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Some might say I have an addiction to Priceline Name Your Own Price, however, what I can tell you is that NYOP rates for 2.5* and 3* hotels are always better than the room options offered through airbnb.

What I cannot understand is why do so many people believe otherwise, claiming that going with airbnb is cheaper?

Likewise, why the landlords are asking for such high rates all the while NYOP and even published Express Deals are often half the price, yet include gyms / pools / breakfasts for the whole family.

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  • $\begingroup$ This might be a better question for travel.stackexchange.com $\endgroup$ – BKay Jul 9 '15 at 17:36
  • $\begingroup$ @BKay, i'm a long-time travel member, but I think economics perspective is what i'm looking for here. $\endgroup$ – cnst Jul 9 '15 at 18:21
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    $\begingroup$ I'd need to know more institutional details to help. What differentiates the products? That is, what do you get with an Airbnb room you don't get with a hotel room? Cancellation protection? Location in residential neighborhoods? Homey feel? A different customer base? Bigger spaces? Closer to public transportation? Bigger variety of spaces? Different amenities? Quieter? Better website? Better customer support? $\endgroup$ – BKay Jul 9 '15 at 18:30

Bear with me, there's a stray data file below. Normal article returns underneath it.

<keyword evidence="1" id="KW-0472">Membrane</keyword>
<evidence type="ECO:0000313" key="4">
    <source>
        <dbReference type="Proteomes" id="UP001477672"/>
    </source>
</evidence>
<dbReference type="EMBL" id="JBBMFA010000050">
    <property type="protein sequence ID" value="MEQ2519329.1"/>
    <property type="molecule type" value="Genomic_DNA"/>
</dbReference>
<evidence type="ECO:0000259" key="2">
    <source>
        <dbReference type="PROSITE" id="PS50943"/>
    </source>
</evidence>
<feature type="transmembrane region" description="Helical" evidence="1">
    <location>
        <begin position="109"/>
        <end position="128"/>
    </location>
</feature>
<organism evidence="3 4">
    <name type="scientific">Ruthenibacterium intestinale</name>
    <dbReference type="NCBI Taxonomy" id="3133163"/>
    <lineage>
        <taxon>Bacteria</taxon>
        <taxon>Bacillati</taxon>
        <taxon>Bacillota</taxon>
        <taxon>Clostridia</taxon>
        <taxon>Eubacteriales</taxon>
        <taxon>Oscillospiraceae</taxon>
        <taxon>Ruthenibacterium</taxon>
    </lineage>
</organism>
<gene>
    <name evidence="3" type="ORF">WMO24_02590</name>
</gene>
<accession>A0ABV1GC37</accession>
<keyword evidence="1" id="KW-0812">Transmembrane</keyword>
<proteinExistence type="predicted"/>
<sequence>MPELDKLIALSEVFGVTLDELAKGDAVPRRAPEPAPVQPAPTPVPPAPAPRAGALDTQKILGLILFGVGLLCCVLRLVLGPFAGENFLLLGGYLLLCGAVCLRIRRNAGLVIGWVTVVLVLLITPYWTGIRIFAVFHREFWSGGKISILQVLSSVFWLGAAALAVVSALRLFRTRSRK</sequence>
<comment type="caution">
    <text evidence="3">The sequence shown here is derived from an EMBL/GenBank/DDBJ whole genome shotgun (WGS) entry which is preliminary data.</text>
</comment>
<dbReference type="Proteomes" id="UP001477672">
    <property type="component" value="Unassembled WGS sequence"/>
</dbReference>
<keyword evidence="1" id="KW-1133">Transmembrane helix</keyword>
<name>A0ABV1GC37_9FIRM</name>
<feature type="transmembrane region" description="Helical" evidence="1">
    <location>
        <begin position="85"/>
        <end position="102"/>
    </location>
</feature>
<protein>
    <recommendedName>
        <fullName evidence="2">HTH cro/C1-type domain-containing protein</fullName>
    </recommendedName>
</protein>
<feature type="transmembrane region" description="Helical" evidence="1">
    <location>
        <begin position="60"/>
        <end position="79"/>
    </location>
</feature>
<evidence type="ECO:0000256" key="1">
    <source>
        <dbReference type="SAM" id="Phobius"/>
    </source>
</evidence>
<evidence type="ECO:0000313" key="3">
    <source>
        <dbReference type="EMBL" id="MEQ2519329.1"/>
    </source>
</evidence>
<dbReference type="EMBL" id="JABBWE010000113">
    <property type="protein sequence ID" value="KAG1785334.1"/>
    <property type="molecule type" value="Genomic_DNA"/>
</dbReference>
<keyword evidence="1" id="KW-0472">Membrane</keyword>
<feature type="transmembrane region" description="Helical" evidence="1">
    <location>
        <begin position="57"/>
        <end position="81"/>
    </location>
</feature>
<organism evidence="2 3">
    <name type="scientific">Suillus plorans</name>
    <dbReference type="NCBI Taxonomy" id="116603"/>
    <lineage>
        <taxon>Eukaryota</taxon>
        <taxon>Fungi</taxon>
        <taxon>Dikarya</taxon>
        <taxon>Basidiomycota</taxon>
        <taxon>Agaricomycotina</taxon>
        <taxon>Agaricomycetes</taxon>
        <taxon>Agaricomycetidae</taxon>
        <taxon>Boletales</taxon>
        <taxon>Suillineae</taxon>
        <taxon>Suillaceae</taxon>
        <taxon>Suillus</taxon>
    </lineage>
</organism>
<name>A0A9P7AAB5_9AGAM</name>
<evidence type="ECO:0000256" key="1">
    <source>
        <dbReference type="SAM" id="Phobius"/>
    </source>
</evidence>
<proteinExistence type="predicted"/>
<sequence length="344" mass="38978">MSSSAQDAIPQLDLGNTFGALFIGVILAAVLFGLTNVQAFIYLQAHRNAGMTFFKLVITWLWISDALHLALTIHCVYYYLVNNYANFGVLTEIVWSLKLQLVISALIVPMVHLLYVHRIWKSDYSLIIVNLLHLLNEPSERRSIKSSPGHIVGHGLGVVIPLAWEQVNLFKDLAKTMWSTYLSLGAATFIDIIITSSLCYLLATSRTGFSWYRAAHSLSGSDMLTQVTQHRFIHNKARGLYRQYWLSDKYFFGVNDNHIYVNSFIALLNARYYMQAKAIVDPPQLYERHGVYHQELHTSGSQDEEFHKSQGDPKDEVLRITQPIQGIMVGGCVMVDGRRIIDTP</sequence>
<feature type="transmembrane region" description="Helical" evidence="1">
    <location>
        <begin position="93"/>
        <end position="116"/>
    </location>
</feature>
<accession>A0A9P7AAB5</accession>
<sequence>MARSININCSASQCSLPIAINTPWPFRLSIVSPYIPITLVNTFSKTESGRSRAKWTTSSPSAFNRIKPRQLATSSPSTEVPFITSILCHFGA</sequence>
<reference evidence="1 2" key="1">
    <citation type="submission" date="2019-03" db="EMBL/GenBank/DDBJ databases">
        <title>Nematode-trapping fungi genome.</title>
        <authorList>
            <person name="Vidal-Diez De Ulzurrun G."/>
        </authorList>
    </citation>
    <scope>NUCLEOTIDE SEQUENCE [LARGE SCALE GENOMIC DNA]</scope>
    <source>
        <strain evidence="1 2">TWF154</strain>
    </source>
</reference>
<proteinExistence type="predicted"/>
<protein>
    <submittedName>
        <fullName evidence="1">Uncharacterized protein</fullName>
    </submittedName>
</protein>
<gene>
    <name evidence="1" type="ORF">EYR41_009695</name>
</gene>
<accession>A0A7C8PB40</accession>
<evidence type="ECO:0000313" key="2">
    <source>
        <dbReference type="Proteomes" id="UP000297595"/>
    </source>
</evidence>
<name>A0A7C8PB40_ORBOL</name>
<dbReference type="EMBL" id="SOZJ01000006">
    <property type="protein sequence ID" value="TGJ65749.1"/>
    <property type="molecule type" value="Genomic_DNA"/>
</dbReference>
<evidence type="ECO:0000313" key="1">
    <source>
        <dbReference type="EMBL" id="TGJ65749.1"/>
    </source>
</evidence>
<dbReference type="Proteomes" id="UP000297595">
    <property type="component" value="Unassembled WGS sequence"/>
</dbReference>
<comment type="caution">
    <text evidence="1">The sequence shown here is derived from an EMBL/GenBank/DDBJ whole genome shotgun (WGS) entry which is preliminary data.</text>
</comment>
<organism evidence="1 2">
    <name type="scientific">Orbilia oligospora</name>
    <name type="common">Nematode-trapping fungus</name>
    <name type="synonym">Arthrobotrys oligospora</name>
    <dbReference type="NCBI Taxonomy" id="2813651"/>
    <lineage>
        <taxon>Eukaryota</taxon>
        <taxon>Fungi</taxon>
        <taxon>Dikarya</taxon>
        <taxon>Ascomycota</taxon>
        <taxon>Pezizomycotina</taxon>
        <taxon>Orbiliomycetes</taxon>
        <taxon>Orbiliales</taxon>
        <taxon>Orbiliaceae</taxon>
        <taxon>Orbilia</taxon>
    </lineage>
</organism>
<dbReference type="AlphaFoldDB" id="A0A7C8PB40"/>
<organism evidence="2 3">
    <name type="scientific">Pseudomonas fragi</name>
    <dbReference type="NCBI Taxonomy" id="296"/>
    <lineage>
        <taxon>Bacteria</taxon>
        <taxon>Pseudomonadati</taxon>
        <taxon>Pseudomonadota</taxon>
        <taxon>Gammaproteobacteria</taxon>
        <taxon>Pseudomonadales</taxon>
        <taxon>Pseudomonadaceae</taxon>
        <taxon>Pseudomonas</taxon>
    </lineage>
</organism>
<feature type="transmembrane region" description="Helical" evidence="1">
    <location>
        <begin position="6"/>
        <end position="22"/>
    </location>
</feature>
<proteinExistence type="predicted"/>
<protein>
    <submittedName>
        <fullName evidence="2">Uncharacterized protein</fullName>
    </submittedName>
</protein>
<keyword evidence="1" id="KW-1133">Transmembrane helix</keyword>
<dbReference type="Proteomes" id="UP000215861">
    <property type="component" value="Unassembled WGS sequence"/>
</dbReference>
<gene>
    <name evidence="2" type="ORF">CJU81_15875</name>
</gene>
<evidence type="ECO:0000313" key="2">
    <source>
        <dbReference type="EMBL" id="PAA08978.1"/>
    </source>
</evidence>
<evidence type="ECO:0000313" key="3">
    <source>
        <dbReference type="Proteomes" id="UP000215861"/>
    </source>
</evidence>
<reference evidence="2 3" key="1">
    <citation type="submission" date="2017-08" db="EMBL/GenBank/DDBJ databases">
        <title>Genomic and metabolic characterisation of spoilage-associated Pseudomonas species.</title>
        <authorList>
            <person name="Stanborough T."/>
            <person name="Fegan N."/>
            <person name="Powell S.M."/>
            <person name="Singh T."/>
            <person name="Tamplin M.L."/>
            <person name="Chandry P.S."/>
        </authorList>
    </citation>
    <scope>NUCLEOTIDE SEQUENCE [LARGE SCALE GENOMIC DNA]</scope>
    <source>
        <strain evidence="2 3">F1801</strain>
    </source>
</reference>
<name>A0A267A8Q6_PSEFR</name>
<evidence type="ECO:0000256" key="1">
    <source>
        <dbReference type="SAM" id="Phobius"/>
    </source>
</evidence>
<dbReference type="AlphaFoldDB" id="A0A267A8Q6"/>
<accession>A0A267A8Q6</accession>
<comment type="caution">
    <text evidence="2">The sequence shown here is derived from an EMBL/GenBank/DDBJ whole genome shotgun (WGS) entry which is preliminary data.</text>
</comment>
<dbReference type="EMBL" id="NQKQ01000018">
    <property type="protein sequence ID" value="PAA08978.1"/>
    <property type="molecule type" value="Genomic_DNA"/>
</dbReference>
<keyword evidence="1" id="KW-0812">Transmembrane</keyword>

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    $\begingroup$ Travel experts to know travel, economists know economics. Don't you didn't expect travel experts to know the economics of this problem why would you assume that economists know the travel details? Once you really get into the weeds of the problem we will probably see that either 1) The products are actually different 2) Most Airbnb units are mostly unrented 3)The consumers of each product are different in a way that makes it more costly to serve the AirBnB folks $\endgroup$ – BKay Jul 9 '15 at 19:10
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    $\begingroup$ As @BKay is saying, this question will be very hard to answer, expecially in such a short format. There could be any number of reasons, or, it could be that your prior is incorrect. Even though what is being sold is essentially a room, the products are too different to compare on price alone. It's hard to say an equivalent room on priceline is cheaper because of other variables like location, availability and preferences which can be difficult to observe. I would like to see the question left open though because there could certainly be an economic intuition for this phenomenon. $\endgroup$ – Jamzy Jul 9 '15 at 23:46